So why should I as a teacher take strike action on October 1st?

Since December 2011, teachers have been Standing up for Standards by taking pupil, parent and public-friendly action to defend their terms and conditions, but the Secretary of State for Education has refused to enter into meaningful discussions, so on 27 June teachers in the Northwest took strike action, as part of a national rolling programme, to persuade the Coalition Government to engage in genuine dialogue.

1.Your pay and conditions of service are inextricably linked to high standards of education
Teachers’ pay and conditions are inextricably linked to the entitlement of children and young people to be taught by those who are recognised and rewarded as highly skilled professionals and who have working conditions which help them to raise standards. The current system of pay and conditions has meant that our education system is seen as the sixth best in the world.

2. To secure a fair and transparent pay system for all teachers
The Coalition Government has changed the teachers’ pay system so that access to pay progression and entitlement to pay portability could be a thing of the past unless the action is supported.

3. To stop further cuts to the value of your salary
After the two-year pay freeze, the increase in average pensions contributions and cost-of-living increases over the last three years, teachers deserve a substantial pay rise.

4. To protest about massive and unsustainable increases to your workload
Changes to education, the curriculum, examinations, assessment, inspection and accountability has led to a massive increase in teachers’ workloads, meaning that teachers are less able to focus on the task of teaching.

5. To stop further increases to your pension contributions
The Coalition Government is imposing a 50% increase in pension contributions over three years. Take the action to stop further increases from April 2015.

6. To protest that teachers are being required to work longer for less pension
Changes have been made to teachers’ pensions that will mean that most teachers will have to work longer to get a smaller pension. It is important that the Coalition Government recognises the depth of anger that teachers feel about this issue.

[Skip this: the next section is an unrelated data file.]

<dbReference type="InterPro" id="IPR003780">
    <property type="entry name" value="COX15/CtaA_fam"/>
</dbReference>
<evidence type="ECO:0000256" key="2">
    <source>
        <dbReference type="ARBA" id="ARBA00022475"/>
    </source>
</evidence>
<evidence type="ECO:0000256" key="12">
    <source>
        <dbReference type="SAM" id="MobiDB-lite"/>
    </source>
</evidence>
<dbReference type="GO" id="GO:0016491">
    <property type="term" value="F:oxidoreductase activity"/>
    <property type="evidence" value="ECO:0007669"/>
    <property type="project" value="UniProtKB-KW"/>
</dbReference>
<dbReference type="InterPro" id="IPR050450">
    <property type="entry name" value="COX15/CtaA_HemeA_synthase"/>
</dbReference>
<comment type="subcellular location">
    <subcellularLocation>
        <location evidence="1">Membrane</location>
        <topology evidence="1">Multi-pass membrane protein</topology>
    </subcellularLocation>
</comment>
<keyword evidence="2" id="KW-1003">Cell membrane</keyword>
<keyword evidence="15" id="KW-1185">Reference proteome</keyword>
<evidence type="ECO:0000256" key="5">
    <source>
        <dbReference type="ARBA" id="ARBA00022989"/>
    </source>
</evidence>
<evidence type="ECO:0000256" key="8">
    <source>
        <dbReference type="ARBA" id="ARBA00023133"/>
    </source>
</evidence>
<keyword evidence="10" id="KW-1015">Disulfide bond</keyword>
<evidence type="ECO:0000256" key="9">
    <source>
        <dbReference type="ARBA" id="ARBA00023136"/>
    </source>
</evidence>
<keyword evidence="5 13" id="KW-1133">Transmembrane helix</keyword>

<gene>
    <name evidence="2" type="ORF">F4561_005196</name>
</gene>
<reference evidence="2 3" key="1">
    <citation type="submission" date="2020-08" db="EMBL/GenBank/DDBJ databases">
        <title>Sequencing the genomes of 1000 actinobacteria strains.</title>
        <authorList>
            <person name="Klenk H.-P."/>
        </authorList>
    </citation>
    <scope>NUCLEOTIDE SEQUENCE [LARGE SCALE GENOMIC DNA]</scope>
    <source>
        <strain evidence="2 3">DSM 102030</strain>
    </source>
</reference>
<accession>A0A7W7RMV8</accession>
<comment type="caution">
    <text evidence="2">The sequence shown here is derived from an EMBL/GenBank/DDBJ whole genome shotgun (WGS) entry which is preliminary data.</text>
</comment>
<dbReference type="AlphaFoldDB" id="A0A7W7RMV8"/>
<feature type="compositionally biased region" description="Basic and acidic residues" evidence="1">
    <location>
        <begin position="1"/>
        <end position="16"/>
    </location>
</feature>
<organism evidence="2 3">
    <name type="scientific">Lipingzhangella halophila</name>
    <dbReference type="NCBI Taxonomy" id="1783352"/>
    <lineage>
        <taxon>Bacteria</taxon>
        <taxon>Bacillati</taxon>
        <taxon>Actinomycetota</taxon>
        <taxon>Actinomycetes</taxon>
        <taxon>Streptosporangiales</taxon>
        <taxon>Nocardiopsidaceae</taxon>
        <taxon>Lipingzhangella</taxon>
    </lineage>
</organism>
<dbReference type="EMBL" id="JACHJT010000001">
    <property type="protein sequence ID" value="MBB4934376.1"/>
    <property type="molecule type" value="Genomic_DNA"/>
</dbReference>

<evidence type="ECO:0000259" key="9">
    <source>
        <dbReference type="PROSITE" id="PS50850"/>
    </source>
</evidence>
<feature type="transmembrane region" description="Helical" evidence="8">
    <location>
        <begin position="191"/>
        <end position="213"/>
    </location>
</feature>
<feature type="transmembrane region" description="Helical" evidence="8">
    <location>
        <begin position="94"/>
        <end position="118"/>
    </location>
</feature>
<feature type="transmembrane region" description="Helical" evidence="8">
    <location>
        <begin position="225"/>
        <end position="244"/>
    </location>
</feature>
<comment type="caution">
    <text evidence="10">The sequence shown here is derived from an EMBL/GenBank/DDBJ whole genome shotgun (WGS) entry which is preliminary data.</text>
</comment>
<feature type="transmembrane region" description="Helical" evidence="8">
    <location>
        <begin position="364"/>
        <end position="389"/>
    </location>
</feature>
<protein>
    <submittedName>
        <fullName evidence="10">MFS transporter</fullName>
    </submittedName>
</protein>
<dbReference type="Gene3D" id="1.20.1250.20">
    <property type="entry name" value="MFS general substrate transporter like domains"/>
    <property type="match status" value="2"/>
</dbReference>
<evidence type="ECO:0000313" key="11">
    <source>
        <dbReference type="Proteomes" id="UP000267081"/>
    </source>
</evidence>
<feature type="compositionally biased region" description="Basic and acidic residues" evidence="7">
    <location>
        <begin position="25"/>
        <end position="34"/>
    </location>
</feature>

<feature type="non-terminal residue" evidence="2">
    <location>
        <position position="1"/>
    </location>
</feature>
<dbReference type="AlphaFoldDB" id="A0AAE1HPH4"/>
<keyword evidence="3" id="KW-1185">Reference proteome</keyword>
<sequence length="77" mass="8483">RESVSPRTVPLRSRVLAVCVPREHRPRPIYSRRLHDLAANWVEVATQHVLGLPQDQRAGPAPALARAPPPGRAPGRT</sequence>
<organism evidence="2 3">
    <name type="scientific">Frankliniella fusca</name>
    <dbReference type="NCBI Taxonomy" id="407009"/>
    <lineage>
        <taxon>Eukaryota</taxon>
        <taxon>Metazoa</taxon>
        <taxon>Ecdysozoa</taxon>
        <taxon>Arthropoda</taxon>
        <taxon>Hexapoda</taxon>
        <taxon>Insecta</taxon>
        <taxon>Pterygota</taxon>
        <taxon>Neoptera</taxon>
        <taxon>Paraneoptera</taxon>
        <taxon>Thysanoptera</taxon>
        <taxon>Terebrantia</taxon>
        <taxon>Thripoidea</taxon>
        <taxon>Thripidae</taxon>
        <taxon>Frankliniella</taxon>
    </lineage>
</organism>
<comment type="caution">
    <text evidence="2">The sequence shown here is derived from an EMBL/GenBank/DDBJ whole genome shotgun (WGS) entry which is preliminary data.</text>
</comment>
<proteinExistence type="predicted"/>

7. To protect your job and to prevent more teachers’ jobs being lost
Jobs have been lost as a result of the Coalition Government’s cuts and changes to regulations that allow unqualified teachers to teach. Supporting the action will protect the teaching profession.

8. To stop the Coalition Government from cutting your holidays
The Coalition Government wants to shorten teachers’ holidays and increase the working day of teachers. This can only be stopped by defending the current teachers’ contract.

9. To defend your professional rights and entitlements
The Coalition Government is planning to remove teachers’ contractual entitlements, including planning, preparation and assessment (PPA) time, leadership and management time, lunch breaks and cover for absence. These entitlements can only be defended through the action.

10. To persuade the Coalition Government to engage in genuine dialogue to resolve the dispute
Since 1 December 2011, NASUWT members have been engaged in action short of strike action. The NASUWT has been seeking meetings to resolve the dispute but the Secretary of State is refusing to engage in genuine dialogue. Teachers have no choice but to take strike action as a last resort.

ACTION ADVICE LINE
0121 457 6292 or
e-mail: action@mail.nasuwt.org.uk
http://www.nasuwt.org.uk/IndustrialAction

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